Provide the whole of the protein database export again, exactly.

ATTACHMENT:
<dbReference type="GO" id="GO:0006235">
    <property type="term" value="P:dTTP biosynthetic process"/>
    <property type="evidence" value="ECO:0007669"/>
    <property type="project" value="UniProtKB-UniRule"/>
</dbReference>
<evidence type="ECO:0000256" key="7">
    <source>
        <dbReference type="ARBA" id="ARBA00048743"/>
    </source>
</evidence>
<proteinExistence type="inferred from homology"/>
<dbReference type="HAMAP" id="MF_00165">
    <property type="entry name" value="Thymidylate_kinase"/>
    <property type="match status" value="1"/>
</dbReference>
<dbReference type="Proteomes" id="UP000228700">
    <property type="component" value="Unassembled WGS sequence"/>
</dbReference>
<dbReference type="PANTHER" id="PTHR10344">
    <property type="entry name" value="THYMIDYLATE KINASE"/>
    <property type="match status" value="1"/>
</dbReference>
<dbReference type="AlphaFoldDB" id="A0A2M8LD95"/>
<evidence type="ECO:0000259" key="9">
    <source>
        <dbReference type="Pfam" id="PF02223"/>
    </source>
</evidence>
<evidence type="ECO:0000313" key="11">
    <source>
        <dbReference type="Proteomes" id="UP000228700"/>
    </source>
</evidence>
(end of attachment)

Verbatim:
<dbReference type="GO" id="GO:0006235">
    <property type="term" value="P:dTTP biosynthetic process"/>
    <property type="evidence" value="ECO:0007669"/>
    <property type="project" value="UniProtKB-UniRule"/>
</dbReference>
<evidence type="ECO:0000256" key="7">
    <source>
        <dbReference type="ARBA" id="ARBA00048743"/>
    </source>
</evidence>
<proteinExistence type="inferred from homology"/>
<dbReference type="HAMAP" id="MF_00165">
    <property type="entry name" value="Thymidylate_kinase"/>
    <property type="match status" value="1"/>
</dbReference>
<dbReference type="Proteomes" id="UP000228700">
    <property type="component" value="Unassembled WGS sequence"/>
</dbReference>
<dbReference type="PANTHER" id="PTHR10344">
    <property type="entry name" value="THYMIDYLATE KINASE"/>
    <property type="match status" value="1"/>
</dbReference>
<dbReference type="AlphaFoldDB" id="A0A2M8LD95"/>
<evidence type="ECO:0000259" key="9">
    <source>
        <dbReference type="Pfam" id="PF02223"/>
    </source>
</evidence>
<evidence type="ECO:0000313" key="11">
    <source>
        <dbReference type="Proteomes" id="UP000228700"/>
    </source>
</evidence>